Interestingly, once those hairs grew out naturally, the hair in that area was back to its normal brown color.

WOW!

I've never had it happen to me like this... that's kinda cool, almost. For me, the white hairs always showed up like a month later.

Laurenji
September 4th, 2009, 01:40 PM
My uncle accidentally drank some poison when he was small, and my grandfather's hair grew in white in the months while they were waiting to see if my uncle would live or not. My grandfather has had white hair ever since then.

At least, that's what my grandmother said. I don't think she looked to see how exactly his hair turned from black to white, but she said it has been white since then.

aada
September 4th, 2009, 01:45 PM
My first thought was "Oh, like Rogue in X-men!"

/nerd
you're not alone: this was my thought too!

I am always interested in grey/white hair theory. The women in my family go grey pretty early.


Also, both my little brothers and some of my cousins always have a white patch on the back of their heads. usually 1"x1", in roughly the same spot on all of them. We've never really figured out what caused it. Sure is cute though! ;)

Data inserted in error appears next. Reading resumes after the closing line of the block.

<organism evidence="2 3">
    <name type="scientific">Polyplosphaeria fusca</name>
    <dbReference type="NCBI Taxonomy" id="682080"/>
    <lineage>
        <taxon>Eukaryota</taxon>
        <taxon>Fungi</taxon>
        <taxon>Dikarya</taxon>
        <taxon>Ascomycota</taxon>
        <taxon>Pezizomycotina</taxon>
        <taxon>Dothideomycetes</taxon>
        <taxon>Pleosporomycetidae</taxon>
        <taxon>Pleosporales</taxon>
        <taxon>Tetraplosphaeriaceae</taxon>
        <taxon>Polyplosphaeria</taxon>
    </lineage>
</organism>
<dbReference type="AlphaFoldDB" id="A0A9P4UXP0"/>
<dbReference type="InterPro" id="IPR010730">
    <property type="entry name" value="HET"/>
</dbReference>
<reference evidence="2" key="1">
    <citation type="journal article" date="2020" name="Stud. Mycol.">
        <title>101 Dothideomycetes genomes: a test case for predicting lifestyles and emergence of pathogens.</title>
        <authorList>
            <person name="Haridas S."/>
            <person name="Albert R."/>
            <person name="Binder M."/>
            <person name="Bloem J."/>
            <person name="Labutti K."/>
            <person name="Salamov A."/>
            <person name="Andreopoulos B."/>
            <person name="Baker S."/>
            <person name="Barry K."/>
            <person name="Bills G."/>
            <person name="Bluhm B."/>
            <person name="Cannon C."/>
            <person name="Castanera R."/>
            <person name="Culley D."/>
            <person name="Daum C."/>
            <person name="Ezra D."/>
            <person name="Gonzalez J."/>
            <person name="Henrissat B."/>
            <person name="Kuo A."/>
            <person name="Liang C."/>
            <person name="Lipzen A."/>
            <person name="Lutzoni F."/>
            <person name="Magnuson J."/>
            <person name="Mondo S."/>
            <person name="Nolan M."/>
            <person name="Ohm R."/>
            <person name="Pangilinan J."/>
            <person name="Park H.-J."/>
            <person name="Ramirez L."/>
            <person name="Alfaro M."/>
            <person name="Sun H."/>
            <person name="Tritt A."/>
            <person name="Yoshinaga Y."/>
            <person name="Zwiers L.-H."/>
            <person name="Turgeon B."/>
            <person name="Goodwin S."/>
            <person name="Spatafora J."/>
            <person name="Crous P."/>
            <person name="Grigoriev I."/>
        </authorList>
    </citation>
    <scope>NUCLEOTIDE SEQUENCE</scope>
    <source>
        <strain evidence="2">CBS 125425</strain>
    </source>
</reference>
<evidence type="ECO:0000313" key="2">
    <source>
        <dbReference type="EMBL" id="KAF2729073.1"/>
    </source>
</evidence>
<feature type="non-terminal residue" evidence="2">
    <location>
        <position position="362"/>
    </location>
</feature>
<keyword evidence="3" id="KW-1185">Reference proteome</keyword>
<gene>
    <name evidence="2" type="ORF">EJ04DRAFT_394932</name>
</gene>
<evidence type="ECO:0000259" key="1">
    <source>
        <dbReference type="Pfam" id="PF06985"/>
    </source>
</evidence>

Amoretti
September 4th, 2009, 02:06 PM
I think the overnight story is just something dramatic that looks good in films/books.


The problem with sudden whitening, of course, is that hair is dead tissue. So you'd think it would be incapable of becoming entirely white until it grows out from the roots, a process that takes weeks.

Still, as you say, there does seem to be one way that hair can appear to turn gray in a very short period of time. What happens is that a condition called "diffuse alopecia areata" may occur in somebody with a mix of normal and gray hairs.

Alopecia can result in sudden, substantial hair loss. For unknown reasons it seems to affect mostly pigmented hairs, leaving white ones untouched. The impression one gets, therefore, is that the patient has become suddenly gray.

The sequence of biological events resulting in alopecia is not well understood, but it's thought emotional stress can contribute to it. Wherefore, chill. If you're male you're probably going to lose all that hair eventually, but no sense hurrying the process.

— Cecil Adams

From here: http://www.straightdope.com/columns/read/538/can-hair-turn-white-overnight-from-fright

Anje
September 4th, 2009, 03:00 PM
I know a brown-haired man who had a patch of hair on one side of his head turn white instantly. He was driving on a multi-lane highway and was passing a semi-truck on the left. Suddenly, the semi veered over into my friend's lane, forcing my friend to veer left toward the guard rail, in order to avoid the semi. Finally the semi driver saw him and veered back over. In the few quick moments when this happened, my friend instantly became extremely traumatized, believing he was about to die. But, he was ok, because the semi moved back in the other lane.